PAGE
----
In flow, the creative is 100% in the moment. It is when you get lost in the creating and become one with it in a sense. You don’t have to think, or process, it just well…flows. These are the musician’s mountain top, the reason why we do what we do. The musician loses all sense of self and time in the creating and most importantly the reward is immediate. It is when you know you nailed the part, wrote the greatest line, or sang the perfect note. This however is not the norm for musicians, it is the exception.
The other side of flow is the chase for mastery. Musicians and other creatives have always had to deal with having a bi-polar reputation. The greatest song one day gives way to the realization of how far you have still to go the next. How much you need to improve and the reality of this being a forever journey hits. For the person in relationship with the musician this seems imbalanced, neurotic, and just plain hard to deal with. However this is the natural way of chasing mastery. As Pink says, “You and I each might reach flow tomorrow morning- but neither of us will achieve mastery overnight.” This is not a negative; ultimately the pursuit of mastery is the best positive. It is akin to the cliché, it is the journey not the destination.
Mastery is a state of mind. Flow is pure joy in the moment, Mastery is pain over time, it hurts, but both are vital to the process and the very essence of being creative. So for the spouse, girlfriend, kids, parents or friends of the musician, the swings in mood and ever-changing self opinion that your musician experiences, does not indicate a mental illness. For the musician this is normal. The swing from mountain top to valley in the musician’s journey is the process. I believe it was James Taylor who said of songwriting, “it is 10% inspiration and 90% perspiration” but it is the 10% that makes the rest of it worth it.

Tuesday, October 11, 2011

Rising above the noise

I attended an interesting event near Nashville last night put on by Carpe Artista (http://www.carpeartista.com/). It was an authors in the round much like the traditional songwriters in the round only in this case it was writers of the written word. This event featured two dear friends of mine, Jay Lowder reading excerpts of his book Tears of Minbrock from his War of Whispers series (http://www.warofwhispers.com/) and Steve Grossman reading excerpts of his book Why I Failed in the Music Business (http://www.whyifailed.com/) I highly recommend you check both books out.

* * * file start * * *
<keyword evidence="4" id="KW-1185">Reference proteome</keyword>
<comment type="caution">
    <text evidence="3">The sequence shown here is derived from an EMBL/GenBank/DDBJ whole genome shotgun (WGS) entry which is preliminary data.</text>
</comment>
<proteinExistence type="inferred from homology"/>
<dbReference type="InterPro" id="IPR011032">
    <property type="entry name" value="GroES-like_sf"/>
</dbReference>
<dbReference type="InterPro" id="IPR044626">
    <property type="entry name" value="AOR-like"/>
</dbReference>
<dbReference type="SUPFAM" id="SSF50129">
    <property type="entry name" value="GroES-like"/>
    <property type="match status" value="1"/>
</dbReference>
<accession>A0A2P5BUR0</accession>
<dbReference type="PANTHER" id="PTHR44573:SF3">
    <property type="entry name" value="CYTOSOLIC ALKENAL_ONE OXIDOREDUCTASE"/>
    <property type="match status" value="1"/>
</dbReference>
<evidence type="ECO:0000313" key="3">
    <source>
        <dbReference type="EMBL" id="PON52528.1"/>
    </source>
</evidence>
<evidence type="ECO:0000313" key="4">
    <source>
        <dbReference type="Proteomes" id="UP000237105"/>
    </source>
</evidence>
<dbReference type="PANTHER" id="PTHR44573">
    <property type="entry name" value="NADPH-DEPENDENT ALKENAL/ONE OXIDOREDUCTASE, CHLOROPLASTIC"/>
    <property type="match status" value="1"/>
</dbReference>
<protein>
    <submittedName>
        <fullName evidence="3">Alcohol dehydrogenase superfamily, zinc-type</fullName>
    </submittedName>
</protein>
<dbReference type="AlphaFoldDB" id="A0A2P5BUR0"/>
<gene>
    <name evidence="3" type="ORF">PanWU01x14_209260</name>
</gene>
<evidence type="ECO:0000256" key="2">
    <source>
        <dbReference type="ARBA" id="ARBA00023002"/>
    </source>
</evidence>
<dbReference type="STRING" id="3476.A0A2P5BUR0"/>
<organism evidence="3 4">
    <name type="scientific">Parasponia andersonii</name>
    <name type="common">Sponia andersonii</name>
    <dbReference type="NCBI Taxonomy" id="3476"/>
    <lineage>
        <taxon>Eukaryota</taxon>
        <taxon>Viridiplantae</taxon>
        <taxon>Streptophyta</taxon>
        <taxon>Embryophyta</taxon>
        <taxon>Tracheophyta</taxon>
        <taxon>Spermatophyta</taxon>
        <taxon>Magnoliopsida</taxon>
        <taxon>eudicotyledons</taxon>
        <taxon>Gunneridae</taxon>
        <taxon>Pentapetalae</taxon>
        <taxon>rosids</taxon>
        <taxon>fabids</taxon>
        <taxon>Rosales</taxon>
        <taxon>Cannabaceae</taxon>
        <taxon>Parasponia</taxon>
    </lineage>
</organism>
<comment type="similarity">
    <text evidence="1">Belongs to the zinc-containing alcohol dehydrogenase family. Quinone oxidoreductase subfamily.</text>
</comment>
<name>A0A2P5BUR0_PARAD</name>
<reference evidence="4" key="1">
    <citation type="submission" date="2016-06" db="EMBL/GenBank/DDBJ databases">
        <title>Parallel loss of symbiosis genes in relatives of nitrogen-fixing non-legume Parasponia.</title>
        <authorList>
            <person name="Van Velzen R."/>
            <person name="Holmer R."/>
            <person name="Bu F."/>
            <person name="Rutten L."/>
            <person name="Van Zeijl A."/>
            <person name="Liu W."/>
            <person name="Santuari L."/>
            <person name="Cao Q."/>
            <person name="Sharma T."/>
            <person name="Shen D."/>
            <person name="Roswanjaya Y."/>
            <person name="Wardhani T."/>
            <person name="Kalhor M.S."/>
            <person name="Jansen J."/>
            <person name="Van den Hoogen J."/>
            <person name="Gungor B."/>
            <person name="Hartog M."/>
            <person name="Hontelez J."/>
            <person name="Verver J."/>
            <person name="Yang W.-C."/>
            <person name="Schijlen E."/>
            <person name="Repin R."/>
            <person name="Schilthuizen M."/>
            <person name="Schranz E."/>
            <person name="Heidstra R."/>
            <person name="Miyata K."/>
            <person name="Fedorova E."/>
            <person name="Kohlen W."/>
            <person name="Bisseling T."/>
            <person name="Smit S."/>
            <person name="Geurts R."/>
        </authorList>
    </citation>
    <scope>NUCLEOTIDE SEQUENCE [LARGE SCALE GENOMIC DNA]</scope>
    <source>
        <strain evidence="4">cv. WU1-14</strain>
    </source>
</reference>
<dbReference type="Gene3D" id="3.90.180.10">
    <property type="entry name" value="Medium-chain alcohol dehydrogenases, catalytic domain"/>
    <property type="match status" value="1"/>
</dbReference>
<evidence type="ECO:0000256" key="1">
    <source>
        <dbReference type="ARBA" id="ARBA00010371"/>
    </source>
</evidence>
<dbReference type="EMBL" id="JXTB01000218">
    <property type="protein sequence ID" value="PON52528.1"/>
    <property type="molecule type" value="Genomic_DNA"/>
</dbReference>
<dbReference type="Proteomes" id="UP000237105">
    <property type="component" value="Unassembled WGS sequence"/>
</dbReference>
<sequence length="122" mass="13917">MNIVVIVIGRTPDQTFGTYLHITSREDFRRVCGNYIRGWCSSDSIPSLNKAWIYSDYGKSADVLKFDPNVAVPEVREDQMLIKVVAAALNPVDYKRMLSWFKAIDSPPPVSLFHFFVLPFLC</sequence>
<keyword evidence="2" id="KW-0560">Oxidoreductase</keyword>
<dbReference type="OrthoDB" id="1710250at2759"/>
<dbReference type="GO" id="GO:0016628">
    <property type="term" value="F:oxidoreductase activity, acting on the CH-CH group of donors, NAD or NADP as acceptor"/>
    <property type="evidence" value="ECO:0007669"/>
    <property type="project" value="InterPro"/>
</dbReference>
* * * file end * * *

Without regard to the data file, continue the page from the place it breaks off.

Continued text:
After the authors read excerts, they fielded questions about the publishing industry and the topic of self publishing came up. This is surely a kissing cousin of being an independent artist in the music industry and shares many of the advantages and disadvantages. Also common is the changes brought on by technology.

In both industries the true advantage is that everyone now has the ability to get published/ release recordings and technology has "leveled the playing field" and in both industries the true disadvantage is that everyone now has the ability to get published/release recordings and technology has "leveled the playing field."

So while it is much much easier to get "published" and technology has greatly reduced the barriers to entry by reducing creation and distribution costs, the ultimate result is a glut of material out there. This creates an overwhelmed confusion in consumers who have limited time and limited desire to search for new material (remember while the arts are infinetely important to those of us who are creatives, it is typically just entertainment to the average consumer). It also creates the vital necessity for the creative to do three principles in this new world in an infinitely more acute way.

1) know your audience (target the people you KNOW would love your work. Not those you HOPE or think might enjoy). The irony in all this is that technology has put the wide world at our finger tips but you must ask your self why would someone in Brazil or China want to buy your creative work??? The honest answer is that at first they wouldn't. So while the world is a much smaller place because of technology, marketing wise your best bet is to start with those closest to you- your family, friends, community (online and real world), state, etc. The second principle is
2) work your network this boils down to finding a way to motivate the people in your sphere to spread the word about your work to the people in their sphere in a way that motivates either a purchase or further spreading of the word about your work.
3) tell your story the best way to motivate your network is to tell your story, be honest, real but not depricating. Make them care about you and your work.

In the world of being independent whether as an author or an artist the two main obstacles have not changed since the dawn of time, inspite of the ease of which you can get a work into the market. The main obstacles to success remain 1) capital and 2) an energized network. This is what the major companies in either market still bring to the table. Of course to get this muscle you will give up creative control and monetary percentages but the trade is you have to find a way to rise aove the noise.